Boston beckons us this spring with a slew of cultural, historical, and outdoor activities that won’t break the bank. From free beer to cheap bike rentals and sports-themed hotel packages, here are seven reasons to book a spring break in Boston.
1. Boston By Bike: Voted one of the most bike-friendly cities by Bicycling magazine, Boston takes full advantage of its interconnected streetways and bike-happy residents to maintain safe paths for cyclists and encourage more city-wide events. The newly launched Hubway bike-sharing system is a great affordable option for tootling around town and will get you ready for New York’s own Citi Bike Share in May. ($5/casual 24-hour period.).
2. Sports and Hotel Packages: Known as much for its history as for its dedicated sports enthusiasts, Boston’s Inn At Longwood (342 Longwood Ave.) offers hotel and sports packages for fans looking to catch a few games in the city. From April through the Fall, guests can pick up Bruins, Red Sox, or Celtics tickets with a one night stay at The Inn (starting at $229) with deluxe accommodations available. Be sure to check the website for booking information and eligible games. Museum of Fine Art packages are also available for Yankee fans.
3. Historical Tours: Get in some exercise and explore the lesser known historic enclaves in one of the oldest cities in America through a guided tour. The Freedom Trail Tour ranges from $6-12, and The Massachusetts State House (24 Beacon St.) on Beacon Hill, The Boston Public Library (700 Boylston St.), and The Old North Church (193-5 Salem St.) offer free guided tours. Many of the locations on The Freedom Trail Tour are also available at no cost, so visitors are encouraged to inquire about the stops.
4. Boston Brew Tours: Lager lovers can hit the Samuel Adams Brewery (30 Germania St.), which offers daily tours and tastings with a $2 suggested donation. Or visit the Harpoon Brewery (306 Northern Ave.) on weekdays for a complimentary tasting of freshly-brewed Harpoon and UFO beers, and a learning session on the company’s history and its brewing process. (A weekend visit to Harpoon will run you $5) Mark your calendars for the Boston Bacon and Beer Festival on May 4.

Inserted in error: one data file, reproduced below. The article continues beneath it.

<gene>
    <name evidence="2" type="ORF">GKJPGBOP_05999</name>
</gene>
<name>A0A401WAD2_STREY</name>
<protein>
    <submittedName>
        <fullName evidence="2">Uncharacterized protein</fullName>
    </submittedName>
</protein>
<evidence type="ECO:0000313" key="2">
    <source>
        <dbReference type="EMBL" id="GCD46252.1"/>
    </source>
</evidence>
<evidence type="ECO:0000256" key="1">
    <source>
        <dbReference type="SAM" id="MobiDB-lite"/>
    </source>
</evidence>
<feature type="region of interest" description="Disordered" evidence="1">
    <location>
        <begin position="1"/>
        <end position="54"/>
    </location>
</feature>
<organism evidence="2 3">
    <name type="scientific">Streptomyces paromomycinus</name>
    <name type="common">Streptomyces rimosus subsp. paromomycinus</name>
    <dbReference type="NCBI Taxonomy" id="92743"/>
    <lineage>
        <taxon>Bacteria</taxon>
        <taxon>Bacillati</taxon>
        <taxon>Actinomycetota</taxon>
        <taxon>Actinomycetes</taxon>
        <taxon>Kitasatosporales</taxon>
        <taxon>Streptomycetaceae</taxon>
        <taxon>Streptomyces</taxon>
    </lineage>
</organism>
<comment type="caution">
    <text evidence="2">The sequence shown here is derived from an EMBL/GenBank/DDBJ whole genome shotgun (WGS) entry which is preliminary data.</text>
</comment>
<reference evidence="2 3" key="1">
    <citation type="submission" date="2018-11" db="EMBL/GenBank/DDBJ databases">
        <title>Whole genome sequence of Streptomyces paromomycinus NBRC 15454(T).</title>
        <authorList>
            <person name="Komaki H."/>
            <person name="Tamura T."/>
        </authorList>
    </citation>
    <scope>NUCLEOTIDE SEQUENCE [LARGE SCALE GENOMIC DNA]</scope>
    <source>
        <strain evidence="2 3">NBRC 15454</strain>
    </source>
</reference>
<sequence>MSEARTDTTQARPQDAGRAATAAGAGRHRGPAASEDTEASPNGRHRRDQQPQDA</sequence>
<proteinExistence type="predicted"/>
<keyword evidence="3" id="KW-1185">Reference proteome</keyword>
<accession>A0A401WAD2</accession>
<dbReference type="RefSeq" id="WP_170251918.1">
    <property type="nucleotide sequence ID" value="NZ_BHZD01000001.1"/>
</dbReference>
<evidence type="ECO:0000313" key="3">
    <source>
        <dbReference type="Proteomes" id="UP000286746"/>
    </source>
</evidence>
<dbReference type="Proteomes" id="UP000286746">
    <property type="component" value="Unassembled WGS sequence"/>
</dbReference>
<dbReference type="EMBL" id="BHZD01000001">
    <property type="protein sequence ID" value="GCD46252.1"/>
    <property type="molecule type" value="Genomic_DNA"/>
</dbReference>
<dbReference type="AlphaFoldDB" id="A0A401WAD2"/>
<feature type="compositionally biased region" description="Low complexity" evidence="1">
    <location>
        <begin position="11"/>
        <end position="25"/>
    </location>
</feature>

5. Stroll Along The Boston Harbor Walk: Stretching 40 miles from South Boston to Charlestown, The Boston Harborwalk lines the city’s newly minted waterfront and features an MP3 audio tour available for free download on the Harborwalk’s website. The tour shares the city’s history while showcasing the neighborhood’s art galleries, cafes, and recreational facilities.
6. Stargazing At Coit Observatory: The Coit Observatory at Boston University (725 Commonwealth Ave.) opens its doors to the public for free stargazing every Wednesday at 8pm in the spring and summer months, weather permitting. Public Open Nights give spectators the chance to view the night sky through binoculars and telescopes while learning about their origins.
7. Sea-ing Boston at Sunset: Departing from Long Wharf, the Boston Harbor Cruise offers a lot of bang (literally, you can watch the USS Constitution fire a cannon at sunset) for a little buck. Seafarer’s can enjoy a 90-minute narrated sightseeing tour and a twilight-lit skyline for just $24.
How to get there: Consult oM’s public transit guide to Boston.